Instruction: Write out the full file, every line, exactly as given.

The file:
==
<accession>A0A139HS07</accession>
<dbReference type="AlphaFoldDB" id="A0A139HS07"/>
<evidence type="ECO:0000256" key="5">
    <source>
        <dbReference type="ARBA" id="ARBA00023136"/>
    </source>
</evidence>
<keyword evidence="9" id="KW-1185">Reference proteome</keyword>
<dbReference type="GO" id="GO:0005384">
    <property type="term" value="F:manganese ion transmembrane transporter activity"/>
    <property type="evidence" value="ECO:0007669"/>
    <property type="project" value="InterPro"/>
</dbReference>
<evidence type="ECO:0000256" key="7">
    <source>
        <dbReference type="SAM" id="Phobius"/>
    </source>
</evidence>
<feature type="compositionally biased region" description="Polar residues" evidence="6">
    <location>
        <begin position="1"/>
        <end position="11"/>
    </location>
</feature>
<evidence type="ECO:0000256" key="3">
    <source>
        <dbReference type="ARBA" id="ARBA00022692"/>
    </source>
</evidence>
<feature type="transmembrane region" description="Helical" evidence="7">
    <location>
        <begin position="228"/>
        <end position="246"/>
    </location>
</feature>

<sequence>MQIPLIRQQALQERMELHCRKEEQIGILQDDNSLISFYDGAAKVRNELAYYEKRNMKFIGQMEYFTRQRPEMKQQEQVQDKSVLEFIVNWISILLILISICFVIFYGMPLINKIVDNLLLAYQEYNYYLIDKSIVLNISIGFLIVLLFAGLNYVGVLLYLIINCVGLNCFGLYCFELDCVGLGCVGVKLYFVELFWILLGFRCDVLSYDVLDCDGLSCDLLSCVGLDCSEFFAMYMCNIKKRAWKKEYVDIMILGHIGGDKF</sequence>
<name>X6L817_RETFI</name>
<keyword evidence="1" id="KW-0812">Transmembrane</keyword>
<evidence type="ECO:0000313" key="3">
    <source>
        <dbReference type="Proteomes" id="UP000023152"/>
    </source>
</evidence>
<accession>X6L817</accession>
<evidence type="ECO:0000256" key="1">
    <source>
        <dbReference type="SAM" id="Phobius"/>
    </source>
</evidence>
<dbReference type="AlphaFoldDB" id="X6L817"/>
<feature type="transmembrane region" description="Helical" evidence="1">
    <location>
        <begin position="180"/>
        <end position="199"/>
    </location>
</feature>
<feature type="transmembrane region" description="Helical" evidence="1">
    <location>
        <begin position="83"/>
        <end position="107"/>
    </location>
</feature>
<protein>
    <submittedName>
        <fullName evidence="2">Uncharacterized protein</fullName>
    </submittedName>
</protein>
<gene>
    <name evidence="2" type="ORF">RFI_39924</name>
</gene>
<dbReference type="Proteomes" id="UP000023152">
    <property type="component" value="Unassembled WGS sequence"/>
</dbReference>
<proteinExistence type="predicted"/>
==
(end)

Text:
<accession>A0A139HS07</accession>
<dbReference type="AlphaFoldDB" id="A0A139HS07"/>
<evidence type="ECO:0000256" key="5">
    <source>
        <dbReference type="ARBA" id="ARBA00023136"/>
    </source>
</evidence>
<keyword evidence="9" id="KW-1185">Reference proteome</keyword>
<dbReference type="GO" id="GO:0005384">
    <property type="term" value="F:manganese ion transmembrane transporter activity"/>
    <property type="evidence" value="ECO:0007669"/>
    <property type="project" value="InterPro"/>
</dbReference>
<evidence type="ECO:0000256" key="7">
    <source>
        <dbReference type="SAM" id="Phobius"/>
    </source>
</evidence>
<feature type="compositionally biased region" description="Polar residues" evidence="6">
    <location>
        <begin position="1"/>
        <end position="11"/>
    </location>
</feature>
<evidence type="ECO:0000256" key="3">
    <source>
        <dbReference type="ARBA" id="ARBA00022692"/>
    </source>
</evidence>
<feature type="transmembrane region" description="Helical" evidence="7">
    <location>
        <begin position="228"/>
        <end position="246"/>
    </location>
</feature>

<sequence>MQIPLIRQQALQERMELHCRKEEQIGILQDDNSLISFYDGAAKVRNELAYYEKRNMKFIGQMEYFTRQRPEMKQQEQVQDKSVLEFIVNWISILLILISICFVIFYGMPLINKIVDNLLLAYQEYNYYLIDKSIVLNISIGFLIVLLFAGLNYVGVLLYLIINCVGLNCFGLYCFELDCVGLGCVGVKLYFVELFWILLGFRCDVLSYDVLDCDGLSCDLLSCVGLDCSEFFAMYMCNIKKRAWKKEYVDIMILGHIGGDKF</sequence>
<name>X6L817_RETFI</name>
<keyword evidence="1" id="KW-0812">Transmembrane</keyword>
<evidence type="ECO:0000313" key="3">
    <source>
        <dbReference type="Proteomes" id="UP000023152"/>
    </source>
</evidence>
<accession>X6L817</accession>
<evidence type="ECO:0000256" key="1">
    <source>
        <dbReference type="SAM" id="Phobius"/>
    </source>
</evidence>
<dbReference type="AlphaFoldDB" id="X6L817"/>
<feature type="transmembrane region" description="Helical" evidence="1">
    <location>
        <begin position="180"/>
        <end position="199"/>
    </location>
</feature>
<feature type="transmembrane region" description="Helical" evidence="1">
    <location>
        <begin position="83"/>
        <end position="107"/>
    </location>
</feature>
<protein>
    <submittedName>
        <fullName evidence="2">Uncharacterized protein</fullName>
    </submittedName>
</protein>
<gene>
    <name evidence="2" type="ORF">RFI_39924</name>
</gene>
<dbReference type="Proteomes" id="UP000023152">
    <property type="component" value="Unassembled WGS sequence"/>
</dbReference>
<proteinExistence type="predicted"/>